During the 19th century, various Polish heroes tried valiantly -- and fruitlessly -- to win back the country's independence. Polish patriots of the time threw in their lot with Napoleon, who was storming Europe and promising to recreate the Polish state. In fact, Napoleon did reconstitute part of old Poland in the Duchy of Warsaw in 1807, but his eventual defeat in Russia meant that Poland was divided again, losing vast tracts of territory to tsarist Russia in the east. In spite of the disappearance of the Polish state, Polish language and culture managed to survive. Kraków, at this point, reestablished itself as the center of Polish culture. It was located deep in the Austrian part of Poland, which -- compared to the Russian- and Prussian-controlled zones, at least -- was a bastion of freedom and free expression.

Local Wisdom: Napoleon & the Poles -- At the turn of the 19th century, the French leader Napoleon and Polish patriots trying to reestablish their country formed a kind of marriage of convenience. The Poles needed Napoleon to defeat the Russians, and Napoleon needed the Poles, well, for the very same thing. In the end, it all came to naught as Napoleon was rebuffed at the gates of Moscow. Nevertheless, Napoleon grew quite respectful of the abilities of Polish fighters, once saying famously: "800 Poles equal 8,000 enemy soldiers."

World War I & Polish Independence

Independent Poland was restored in 1918 after the defeat of Austria-Hungary and Germany in World War I. Indeed, Point 13 of U.S. President Woodrow Wilson's famed "14 Points," which set the terms for the surrender of Germany, called directly for the reconstitution of Poland:

An independent Polish state should be erected which should include the territories inhabited by indisputably Polish populations, which should be assured a free and secure access to the sea, and whose political and economic independence and territorial integrity should be guaranteed by international covenant.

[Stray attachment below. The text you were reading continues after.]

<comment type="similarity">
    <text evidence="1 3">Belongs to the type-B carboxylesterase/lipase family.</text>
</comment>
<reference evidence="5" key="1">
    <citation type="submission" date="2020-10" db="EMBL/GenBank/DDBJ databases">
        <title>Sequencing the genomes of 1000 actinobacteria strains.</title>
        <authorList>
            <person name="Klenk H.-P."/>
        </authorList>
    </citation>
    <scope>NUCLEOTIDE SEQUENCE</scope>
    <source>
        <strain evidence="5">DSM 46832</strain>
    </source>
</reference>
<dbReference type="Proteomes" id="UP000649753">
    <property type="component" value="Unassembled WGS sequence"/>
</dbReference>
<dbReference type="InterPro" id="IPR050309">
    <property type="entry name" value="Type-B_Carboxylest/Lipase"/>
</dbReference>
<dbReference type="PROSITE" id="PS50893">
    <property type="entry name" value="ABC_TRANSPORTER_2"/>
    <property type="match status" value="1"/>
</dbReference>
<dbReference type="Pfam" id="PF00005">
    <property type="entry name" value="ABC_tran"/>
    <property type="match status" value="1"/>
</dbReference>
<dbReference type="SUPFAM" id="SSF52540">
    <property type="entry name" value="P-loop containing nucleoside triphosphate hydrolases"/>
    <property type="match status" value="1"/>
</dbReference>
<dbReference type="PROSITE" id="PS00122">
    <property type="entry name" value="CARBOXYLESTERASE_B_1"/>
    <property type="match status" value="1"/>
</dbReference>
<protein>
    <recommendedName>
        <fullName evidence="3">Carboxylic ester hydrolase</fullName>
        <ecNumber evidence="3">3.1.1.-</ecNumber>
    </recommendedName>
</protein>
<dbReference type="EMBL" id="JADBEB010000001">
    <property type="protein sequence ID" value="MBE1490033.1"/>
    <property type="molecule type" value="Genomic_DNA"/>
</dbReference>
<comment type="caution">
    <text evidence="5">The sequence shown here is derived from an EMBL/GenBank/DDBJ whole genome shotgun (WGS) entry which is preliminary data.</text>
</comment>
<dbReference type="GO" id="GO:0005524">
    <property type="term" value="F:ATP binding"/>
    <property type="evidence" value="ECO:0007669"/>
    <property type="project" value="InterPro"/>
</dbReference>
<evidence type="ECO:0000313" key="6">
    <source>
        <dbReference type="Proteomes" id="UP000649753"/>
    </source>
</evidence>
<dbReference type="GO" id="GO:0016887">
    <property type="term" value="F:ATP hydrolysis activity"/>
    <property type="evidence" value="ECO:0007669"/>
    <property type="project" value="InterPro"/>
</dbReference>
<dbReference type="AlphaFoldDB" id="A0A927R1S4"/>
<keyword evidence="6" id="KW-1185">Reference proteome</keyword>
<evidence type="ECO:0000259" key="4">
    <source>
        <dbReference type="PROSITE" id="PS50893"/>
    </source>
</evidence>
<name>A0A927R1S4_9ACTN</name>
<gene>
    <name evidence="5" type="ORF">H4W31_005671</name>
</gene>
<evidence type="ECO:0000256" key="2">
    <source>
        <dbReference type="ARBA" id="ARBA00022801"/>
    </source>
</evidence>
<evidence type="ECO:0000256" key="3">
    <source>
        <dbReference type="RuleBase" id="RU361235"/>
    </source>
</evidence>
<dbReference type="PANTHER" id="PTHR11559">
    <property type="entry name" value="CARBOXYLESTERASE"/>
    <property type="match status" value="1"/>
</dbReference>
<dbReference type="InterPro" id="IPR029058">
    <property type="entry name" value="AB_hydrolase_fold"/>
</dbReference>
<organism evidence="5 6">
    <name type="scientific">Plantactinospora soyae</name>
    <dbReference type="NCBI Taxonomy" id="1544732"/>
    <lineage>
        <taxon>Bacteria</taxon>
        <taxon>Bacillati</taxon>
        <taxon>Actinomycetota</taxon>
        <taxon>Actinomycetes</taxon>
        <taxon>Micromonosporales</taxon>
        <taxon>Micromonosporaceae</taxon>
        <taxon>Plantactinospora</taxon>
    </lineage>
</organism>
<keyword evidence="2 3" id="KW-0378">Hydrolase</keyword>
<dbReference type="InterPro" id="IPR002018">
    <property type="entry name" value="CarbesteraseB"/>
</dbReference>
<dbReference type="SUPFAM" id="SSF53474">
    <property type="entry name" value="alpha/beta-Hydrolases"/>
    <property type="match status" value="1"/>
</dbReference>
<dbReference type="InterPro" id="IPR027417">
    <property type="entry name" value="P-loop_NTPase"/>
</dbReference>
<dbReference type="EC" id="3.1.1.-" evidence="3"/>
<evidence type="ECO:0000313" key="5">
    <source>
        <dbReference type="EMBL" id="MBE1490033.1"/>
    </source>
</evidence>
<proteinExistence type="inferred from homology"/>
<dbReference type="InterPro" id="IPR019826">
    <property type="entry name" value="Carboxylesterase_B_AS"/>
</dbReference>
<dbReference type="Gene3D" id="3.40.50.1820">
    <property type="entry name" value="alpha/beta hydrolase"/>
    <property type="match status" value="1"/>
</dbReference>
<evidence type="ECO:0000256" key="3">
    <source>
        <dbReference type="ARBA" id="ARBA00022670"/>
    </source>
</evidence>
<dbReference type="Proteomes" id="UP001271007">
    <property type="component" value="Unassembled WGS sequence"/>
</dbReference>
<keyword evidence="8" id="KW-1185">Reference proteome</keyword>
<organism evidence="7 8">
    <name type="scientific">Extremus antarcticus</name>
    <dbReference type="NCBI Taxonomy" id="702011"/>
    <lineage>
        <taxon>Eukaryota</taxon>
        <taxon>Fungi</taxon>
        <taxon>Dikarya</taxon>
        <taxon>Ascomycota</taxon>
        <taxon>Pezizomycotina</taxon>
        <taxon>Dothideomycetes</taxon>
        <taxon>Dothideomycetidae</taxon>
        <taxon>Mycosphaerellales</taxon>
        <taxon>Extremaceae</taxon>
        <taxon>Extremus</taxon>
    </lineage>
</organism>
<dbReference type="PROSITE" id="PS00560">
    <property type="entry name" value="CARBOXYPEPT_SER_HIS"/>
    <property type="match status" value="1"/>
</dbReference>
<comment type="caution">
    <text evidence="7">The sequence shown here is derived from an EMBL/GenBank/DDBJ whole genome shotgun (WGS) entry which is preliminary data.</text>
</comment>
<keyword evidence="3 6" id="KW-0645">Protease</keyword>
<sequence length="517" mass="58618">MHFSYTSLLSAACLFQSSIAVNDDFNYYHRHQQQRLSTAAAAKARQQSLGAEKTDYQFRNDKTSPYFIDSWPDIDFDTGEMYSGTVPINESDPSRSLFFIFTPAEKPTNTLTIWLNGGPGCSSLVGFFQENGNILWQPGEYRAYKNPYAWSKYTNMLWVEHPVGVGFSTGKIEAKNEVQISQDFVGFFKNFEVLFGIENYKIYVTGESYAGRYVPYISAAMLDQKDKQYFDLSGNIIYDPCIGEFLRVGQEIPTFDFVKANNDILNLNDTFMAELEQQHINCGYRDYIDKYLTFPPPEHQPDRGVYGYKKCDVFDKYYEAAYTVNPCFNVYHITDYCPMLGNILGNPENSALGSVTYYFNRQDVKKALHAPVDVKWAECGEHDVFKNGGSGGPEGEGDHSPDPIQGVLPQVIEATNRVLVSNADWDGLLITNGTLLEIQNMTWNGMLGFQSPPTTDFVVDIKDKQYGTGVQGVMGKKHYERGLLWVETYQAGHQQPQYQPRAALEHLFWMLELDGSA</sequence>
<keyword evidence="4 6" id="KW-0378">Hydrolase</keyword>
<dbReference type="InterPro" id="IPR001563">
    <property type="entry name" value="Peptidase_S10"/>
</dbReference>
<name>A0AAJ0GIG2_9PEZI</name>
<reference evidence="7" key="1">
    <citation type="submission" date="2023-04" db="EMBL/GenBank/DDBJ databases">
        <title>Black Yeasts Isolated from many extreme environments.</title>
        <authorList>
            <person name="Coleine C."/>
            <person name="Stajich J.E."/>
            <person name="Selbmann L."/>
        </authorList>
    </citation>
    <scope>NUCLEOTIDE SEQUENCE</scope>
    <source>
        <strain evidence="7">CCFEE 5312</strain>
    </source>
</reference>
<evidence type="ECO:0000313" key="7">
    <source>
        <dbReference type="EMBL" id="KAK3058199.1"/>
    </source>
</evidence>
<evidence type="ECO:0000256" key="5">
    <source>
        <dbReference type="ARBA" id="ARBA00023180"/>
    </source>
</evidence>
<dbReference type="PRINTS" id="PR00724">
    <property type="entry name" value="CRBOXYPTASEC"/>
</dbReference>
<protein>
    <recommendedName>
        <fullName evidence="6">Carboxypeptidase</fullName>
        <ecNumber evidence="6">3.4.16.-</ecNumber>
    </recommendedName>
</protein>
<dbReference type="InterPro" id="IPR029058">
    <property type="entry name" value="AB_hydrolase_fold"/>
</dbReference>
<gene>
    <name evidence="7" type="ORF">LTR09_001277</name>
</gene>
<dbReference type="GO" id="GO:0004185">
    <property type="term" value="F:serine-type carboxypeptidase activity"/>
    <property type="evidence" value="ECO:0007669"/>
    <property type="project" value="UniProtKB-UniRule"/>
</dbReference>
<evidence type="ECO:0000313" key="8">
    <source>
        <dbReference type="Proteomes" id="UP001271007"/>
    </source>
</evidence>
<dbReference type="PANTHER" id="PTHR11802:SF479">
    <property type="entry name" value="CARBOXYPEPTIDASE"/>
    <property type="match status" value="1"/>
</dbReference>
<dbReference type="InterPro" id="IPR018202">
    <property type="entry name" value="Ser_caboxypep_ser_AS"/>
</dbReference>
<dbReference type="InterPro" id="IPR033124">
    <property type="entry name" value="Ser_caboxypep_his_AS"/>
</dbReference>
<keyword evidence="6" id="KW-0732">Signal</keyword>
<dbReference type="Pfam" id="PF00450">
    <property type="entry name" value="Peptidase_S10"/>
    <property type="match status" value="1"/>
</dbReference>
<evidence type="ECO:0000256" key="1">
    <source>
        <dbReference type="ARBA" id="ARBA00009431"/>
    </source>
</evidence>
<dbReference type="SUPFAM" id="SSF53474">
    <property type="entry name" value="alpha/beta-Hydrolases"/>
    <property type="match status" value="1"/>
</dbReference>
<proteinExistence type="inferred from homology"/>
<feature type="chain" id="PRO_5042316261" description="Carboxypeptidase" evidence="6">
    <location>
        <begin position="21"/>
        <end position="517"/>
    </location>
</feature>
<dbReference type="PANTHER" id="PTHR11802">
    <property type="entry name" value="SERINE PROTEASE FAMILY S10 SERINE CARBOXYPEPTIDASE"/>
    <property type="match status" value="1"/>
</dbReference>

The initial years for the independent Polish state were rocky. The first order of business was to fend off attack by the Soviet Union in the Polish-Soviet war of 1919-1921. Polish forces, led by Marshal Józef Pisudski, succeeded in repelling the Red Army at the 1920 Battle of Warsaw, called the "Miracle on the Vistula." Victory, though, could not guarantee the success of Poland's fledgling democracy, and in 1926, amid rampant hyperinflation, Pisudski came to power in a military coup. Pisudski guided the Poles until his death in 1935, and is widely credited with preserving the Polish state under difficult times. Though in effect a dictator, he is fondly remembered and buried with the Polish kings (and now the late president Lech Kaczynski) at Kraków's Wawel Castle.

World War II & the Holocaust

If the interwar years were hard, World War II was Poland's worst nightmare come to life. Nazi Germany fired the first shot of the war at Polish forces garrisoned near Gdansk harbor on September 1, 1939. Soviet Russia, under terms of a nonaggression pact with Germany, then seized the eastern part of the country a few weeks later. In June 1941, the Nazis violated their nonaggression pact and declared war on Russia, initially pushing the Soviet Red Army out of Poland and deep into Russian territory. In the ensuing battle between Fascism and Communism, Poland was literally caught in the middle. Nearly a quarter of all Poles died in the war, including some 3 million Polish Jews.